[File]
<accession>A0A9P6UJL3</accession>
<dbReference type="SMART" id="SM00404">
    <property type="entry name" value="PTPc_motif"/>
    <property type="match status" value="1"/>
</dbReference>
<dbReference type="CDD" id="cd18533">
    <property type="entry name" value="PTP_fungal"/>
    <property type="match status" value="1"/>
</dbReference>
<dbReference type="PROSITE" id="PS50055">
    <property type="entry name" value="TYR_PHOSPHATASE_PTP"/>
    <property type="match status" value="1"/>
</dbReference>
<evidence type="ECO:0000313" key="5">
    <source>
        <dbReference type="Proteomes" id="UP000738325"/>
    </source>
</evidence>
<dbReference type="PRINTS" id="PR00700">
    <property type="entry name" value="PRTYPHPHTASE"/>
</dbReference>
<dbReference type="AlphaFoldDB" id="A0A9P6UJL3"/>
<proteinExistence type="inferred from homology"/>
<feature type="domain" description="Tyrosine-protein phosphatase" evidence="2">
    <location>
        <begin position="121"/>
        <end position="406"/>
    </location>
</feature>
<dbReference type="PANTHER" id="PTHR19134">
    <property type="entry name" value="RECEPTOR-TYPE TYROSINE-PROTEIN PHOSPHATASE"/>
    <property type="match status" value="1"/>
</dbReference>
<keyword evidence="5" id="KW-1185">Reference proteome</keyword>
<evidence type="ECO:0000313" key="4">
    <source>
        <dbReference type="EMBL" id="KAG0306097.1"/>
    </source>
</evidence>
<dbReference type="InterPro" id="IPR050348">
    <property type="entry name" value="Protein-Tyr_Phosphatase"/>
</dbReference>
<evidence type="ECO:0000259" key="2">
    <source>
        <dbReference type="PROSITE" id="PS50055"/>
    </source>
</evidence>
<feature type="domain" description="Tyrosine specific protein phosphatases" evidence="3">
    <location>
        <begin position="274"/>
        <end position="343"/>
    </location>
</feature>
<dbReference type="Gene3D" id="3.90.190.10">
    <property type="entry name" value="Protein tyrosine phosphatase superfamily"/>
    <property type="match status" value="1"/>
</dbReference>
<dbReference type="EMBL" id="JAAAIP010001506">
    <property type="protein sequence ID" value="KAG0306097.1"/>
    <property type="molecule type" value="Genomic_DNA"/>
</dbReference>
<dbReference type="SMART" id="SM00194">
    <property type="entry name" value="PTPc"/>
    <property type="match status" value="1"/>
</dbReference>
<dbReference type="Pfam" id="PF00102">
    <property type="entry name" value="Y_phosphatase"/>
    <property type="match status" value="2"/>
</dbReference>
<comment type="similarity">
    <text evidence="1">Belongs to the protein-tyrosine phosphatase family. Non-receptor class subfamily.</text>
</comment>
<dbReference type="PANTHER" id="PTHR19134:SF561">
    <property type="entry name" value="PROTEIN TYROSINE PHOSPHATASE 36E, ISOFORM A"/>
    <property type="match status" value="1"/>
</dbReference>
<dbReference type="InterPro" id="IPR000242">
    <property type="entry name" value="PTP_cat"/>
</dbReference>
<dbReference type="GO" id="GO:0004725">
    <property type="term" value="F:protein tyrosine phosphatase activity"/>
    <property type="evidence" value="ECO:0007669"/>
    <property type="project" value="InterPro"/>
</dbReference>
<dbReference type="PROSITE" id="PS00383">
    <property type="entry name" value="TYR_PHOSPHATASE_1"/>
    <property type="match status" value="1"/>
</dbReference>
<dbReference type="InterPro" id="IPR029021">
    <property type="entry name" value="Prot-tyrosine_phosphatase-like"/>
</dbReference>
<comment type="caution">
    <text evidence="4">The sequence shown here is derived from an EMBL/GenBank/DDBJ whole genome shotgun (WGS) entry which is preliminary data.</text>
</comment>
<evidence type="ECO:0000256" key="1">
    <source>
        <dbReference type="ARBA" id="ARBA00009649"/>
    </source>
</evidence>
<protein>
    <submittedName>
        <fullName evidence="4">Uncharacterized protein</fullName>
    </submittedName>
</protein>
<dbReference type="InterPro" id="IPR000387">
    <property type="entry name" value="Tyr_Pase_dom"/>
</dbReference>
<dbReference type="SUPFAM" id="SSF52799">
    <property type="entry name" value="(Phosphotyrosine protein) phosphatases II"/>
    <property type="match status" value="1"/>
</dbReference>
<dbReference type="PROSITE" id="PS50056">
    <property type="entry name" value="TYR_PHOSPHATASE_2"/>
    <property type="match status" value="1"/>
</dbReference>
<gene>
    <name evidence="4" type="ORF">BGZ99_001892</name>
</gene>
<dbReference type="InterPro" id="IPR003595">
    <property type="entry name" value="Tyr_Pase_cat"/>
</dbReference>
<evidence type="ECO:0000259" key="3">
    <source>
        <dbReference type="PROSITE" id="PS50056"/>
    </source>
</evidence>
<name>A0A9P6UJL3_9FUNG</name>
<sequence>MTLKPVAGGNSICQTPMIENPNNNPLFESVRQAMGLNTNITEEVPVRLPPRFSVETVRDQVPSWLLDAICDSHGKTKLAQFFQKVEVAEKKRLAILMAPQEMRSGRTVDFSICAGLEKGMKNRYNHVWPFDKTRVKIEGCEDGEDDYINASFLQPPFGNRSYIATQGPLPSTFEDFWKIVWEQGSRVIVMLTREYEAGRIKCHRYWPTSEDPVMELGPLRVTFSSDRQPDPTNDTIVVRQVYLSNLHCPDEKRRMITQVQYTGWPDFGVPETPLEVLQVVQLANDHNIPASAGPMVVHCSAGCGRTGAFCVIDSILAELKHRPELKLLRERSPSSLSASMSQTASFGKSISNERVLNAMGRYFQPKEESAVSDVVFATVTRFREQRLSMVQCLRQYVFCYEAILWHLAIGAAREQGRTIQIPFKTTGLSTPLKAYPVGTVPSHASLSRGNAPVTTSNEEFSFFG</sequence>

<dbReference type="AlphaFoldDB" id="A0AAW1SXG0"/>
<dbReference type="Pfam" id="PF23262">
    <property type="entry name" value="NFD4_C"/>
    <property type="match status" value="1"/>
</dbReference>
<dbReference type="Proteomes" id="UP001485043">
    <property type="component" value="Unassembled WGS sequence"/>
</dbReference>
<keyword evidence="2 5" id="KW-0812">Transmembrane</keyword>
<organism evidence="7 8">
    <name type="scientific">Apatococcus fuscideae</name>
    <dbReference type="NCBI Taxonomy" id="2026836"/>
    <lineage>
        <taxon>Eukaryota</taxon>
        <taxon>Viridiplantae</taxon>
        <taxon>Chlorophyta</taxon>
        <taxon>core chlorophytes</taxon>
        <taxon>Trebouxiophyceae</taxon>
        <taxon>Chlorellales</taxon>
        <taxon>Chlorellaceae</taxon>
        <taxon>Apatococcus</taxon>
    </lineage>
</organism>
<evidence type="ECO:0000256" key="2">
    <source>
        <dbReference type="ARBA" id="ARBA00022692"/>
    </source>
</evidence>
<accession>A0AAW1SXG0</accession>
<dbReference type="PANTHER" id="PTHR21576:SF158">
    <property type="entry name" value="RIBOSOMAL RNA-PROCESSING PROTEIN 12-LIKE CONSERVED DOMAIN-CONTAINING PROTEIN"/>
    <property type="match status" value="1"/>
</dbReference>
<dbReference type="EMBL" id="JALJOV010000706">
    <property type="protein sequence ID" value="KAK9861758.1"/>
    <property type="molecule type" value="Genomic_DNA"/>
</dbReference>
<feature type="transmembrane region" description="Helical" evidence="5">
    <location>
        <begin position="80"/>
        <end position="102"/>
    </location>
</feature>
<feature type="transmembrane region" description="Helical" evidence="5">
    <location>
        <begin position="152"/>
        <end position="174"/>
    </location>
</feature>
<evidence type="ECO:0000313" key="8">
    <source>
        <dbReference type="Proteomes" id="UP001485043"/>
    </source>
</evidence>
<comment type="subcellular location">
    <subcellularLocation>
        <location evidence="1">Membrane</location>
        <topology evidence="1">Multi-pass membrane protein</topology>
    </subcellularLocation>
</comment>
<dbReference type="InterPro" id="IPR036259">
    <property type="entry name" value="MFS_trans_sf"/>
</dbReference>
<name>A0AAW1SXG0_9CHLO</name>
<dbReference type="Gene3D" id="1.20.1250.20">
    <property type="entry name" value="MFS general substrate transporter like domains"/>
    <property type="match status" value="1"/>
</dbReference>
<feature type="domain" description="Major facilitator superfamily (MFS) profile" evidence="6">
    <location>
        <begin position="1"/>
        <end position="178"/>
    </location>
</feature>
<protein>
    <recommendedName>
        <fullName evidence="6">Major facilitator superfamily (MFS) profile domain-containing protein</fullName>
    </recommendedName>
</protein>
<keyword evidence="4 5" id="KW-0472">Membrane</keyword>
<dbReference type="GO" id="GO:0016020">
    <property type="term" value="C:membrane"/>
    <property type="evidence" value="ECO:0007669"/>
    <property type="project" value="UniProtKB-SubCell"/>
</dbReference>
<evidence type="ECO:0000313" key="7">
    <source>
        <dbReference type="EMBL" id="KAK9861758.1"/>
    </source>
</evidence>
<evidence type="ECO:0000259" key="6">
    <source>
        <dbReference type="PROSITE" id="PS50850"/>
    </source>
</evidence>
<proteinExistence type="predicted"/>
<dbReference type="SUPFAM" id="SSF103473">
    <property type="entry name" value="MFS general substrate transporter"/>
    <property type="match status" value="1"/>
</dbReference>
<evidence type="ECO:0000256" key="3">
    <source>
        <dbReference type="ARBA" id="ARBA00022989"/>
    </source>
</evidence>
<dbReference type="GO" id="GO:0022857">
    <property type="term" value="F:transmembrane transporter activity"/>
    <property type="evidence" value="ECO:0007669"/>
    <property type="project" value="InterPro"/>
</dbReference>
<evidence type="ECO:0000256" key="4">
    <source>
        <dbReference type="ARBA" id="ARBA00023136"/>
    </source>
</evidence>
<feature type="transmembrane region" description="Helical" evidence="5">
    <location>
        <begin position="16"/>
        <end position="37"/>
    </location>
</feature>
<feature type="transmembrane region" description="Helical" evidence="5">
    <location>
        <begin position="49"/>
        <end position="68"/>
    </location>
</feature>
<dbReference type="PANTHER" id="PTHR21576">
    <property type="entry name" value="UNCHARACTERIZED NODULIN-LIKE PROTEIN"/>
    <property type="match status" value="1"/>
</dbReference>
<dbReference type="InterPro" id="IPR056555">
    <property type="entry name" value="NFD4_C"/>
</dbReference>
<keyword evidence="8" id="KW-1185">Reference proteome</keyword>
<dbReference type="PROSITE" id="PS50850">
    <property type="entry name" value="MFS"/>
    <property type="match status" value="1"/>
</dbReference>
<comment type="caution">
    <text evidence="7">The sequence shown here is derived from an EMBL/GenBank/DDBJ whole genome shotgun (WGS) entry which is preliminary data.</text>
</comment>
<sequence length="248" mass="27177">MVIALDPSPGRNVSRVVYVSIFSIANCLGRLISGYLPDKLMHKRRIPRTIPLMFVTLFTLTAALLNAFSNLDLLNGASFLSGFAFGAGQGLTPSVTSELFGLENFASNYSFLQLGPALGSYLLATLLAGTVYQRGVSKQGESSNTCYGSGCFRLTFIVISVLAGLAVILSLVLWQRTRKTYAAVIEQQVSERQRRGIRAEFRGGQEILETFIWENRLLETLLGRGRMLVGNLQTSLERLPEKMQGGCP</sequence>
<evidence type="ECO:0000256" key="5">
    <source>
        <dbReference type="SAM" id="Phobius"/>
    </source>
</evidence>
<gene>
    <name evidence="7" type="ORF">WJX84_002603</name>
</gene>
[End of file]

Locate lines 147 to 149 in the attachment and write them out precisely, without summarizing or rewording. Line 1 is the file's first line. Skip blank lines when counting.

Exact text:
        <taxon>Chlorellales</taxon>
        <taxon>Chlorellaceae</taxon>
        <taxon>Apatococcus</taxon>